(Updates with share price in fifth paragraph.)
May 15 (Bloomberg) -- Andre Esteves, the billionaire founder of Brazil’s BTG Pactual, was sued by a former employee in Hong Kong who claims he was promised a partnership and stock for securing investors before the bank’s initial share sale.
Zeljko Ivic alleged that Banco BTG Pactual SA, Chairman and Chief Executive Officer Esteves and Huw Jenkins, a managing partner, made fraudulent misrepresentations to get him to sign agreements with the investment bank, according to a lawsuit filed with the Hong Kong High Court.
BTG Pactual raised as much as 3.66 billion reais ($1.66 billion) in its 2012 initial public offering. The sale followed a 2010 agreement to sell a stake to a group including China Investment Corp., GIC Pte. and the Rothschild and Agnelli families. Esteves, 45, is worth $4.2 billion according to the Bloomberg Billionaires Index, mostly due to his 22 percent stake in BTG Pactual.
Jenkins and Hong Kong-based BTG Pactual Asia Ltd., which has also been sued, will vigorously defend the claims, “which they believe to be baseless and without merit,” according to their lawyer Randall Arthur.
BTG Pactual doesn’t comment on matters under litigation, the Sao Paulo-based bank said in an e-mail response to queries. Shares of the company fell 0.7 percent to 32.22 reais at 10:41 a.m. in Sao Paulo.
Ivic is seeking more than $20 million as damages for the value of the shares and partnership promised, as well as unpaid bonuses, his lawyer Robert Tibbo said.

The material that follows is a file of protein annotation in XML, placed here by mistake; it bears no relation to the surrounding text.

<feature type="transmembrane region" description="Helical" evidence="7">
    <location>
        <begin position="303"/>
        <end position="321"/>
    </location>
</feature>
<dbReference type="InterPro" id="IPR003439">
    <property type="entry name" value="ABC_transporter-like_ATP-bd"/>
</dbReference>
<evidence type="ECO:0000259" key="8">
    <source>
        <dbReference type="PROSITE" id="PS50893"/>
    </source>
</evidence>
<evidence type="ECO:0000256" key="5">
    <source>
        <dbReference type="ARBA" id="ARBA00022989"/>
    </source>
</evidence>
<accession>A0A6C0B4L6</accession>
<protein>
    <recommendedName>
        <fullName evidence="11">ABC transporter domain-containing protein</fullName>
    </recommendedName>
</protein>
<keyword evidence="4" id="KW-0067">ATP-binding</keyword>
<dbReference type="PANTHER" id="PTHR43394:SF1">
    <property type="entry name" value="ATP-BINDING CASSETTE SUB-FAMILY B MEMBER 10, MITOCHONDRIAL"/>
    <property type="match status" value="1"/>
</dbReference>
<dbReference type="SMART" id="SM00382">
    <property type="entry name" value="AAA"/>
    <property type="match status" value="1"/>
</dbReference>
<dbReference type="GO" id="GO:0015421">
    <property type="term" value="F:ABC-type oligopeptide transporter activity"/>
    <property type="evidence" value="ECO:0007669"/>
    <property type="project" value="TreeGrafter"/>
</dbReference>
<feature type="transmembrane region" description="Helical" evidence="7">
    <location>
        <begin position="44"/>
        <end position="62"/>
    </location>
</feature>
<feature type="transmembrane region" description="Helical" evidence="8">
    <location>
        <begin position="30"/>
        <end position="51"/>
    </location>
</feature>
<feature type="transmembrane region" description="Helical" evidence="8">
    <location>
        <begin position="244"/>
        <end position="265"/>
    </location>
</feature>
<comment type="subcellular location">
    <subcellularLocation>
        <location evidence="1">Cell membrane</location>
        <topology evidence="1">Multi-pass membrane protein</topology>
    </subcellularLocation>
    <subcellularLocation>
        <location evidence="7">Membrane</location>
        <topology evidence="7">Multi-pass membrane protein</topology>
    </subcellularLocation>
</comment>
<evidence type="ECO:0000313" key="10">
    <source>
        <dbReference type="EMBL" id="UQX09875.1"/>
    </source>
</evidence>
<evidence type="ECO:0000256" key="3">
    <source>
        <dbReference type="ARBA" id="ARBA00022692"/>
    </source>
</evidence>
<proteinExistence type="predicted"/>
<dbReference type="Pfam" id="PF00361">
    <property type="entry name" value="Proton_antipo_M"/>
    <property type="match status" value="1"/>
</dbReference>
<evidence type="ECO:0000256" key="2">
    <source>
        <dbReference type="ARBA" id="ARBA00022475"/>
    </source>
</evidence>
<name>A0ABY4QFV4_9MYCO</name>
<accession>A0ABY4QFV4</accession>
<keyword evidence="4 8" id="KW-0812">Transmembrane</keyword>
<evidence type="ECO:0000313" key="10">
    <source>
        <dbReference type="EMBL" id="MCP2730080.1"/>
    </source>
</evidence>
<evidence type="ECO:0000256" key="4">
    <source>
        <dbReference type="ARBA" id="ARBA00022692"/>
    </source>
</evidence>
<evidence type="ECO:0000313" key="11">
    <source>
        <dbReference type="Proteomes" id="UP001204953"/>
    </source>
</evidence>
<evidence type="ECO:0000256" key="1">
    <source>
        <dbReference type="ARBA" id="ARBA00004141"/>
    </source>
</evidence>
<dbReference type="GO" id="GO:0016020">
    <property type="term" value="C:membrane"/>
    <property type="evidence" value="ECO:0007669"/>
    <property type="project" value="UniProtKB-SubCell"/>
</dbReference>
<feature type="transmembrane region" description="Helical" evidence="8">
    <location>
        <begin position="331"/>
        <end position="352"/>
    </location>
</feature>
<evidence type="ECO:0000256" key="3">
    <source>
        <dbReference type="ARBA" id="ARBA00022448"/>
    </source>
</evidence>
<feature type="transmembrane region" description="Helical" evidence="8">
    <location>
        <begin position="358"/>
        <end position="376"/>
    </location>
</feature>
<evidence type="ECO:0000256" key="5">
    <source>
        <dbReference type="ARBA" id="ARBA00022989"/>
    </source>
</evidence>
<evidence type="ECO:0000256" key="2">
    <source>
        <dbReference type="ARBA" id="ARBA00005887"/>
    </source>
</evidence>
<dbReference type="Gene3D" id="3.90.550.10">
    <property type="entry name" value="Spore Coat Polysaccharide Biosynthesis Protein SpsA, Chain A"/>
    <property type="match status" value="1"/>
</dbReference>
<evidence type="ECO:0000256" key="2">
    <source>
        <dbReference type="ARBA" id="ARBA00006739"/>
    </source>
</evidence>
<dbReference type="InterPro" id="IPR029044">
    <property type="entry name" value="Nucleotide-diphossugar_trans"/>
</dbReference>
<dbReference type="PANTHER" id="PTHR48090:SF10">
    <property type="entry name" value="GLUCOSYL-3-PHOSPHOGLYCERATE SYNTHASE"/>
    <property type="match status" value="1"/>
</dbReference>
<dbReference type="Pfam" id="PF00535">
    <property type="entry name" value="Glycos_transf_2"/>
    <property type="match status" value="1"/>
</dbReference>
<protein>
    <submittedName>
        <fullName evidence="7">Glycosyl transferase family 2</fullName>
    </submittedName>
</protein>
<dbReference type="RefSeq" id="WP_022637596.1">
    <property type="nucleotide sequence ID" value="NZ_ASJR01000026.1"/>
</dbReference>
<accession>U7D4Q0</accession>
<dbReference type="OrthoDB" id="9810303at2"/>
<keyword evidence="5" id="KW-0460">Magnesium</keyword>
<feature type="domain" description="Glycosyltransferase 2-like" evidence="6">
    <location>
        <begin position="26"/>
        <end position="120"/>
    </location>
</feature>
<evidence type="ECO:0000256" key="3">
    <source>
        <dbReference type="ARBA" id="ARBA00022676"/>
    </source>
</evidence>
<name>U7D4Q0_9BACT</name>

“My client was instrumental in the nine-member consortium agreement being signed up for,” he said.
There are two actions by Ivic over the matter. The first against BTG Pactual Asia began in the Labour Tribunal and was transferred to the High Court because it involved alleged fraud and because of the complexity of the case. Ivic filed a separate suit directly in the High Court in order to serve the overseas defendants.
Tibbo argued at a May 12 hearing that Ivic should be allowed time to serve Esteves and Banco BTG Pactual in Brazil, so that the two cases can be consolidated, saving the court time and costs. Herbert Au-Yeung, the judge for the hearing, agreed.
Jenkins, based in London, was served on a visit to Hong Kong, the court heard.
Ivic, 46, declined to comment. He started work for BTG Pactual in September 2010 and was licensed as a representative of the bank by Hong Kong’s Securities and Futures Commission from September 2011 to October 2013.
He previously worked for Dubai investment bank Millennium Finance Corp. and ABN Amro, according to his LinkedIn profile. ABN said in 2001 when it hired him from BNP Paribas Peregrine in Hong Kong that he had also worked for Jardine Fleming and was “a seasoned telecom banker with prime responsibility for client relationships as well as execution and structuring of transactions in the region.”
Jenkins, 56, began his banking career with HSBC Holdings Plc in Hong Kong in 1981, moving to Hill Samuel and Barclays de Zoete Wedd and then SBC Warburg where he was head of Asian equities. From 2000 to 2007 he was at UBS AG, rising to head the investment-banking unit of the Swiss bank.
Esteves sold what was then Banco Pactual to the Zurich- based bank in 2006 for $2.6 billion. He moved to London to be global head of fixed-income sales and trading for UBS the following year and offered to buy a controlling stake in the Swiss bank during the 2008 financial crisis.
UBS rejected the bid and Esteves quit to form BTG, which he has joked stands for Back to the Game or Better than Goldman. In 2009, UBS agreed to sell to him and some of his former partners Pactual for $2.5 billion.
The bank, now known as Grupo BTG Pactual, on May 7 posted a 36 percent increase in first-quarter profit, beating analysts’ estimates. Its shares have risen 18.7 percent this year, compared with a 5.6 percent advance in the benchmark Ibovespa Index.
The cases are Ivic Zeljko v. Banco BTG Pactual SA and others, HCA248/2014 and Ivic Zeljko v. BTG Pactual Asia Ltd., HCA2463/2013, Hong Kong Court of First Instance.
--With assistance from Cristiane Lucchesi in Sao Paulo.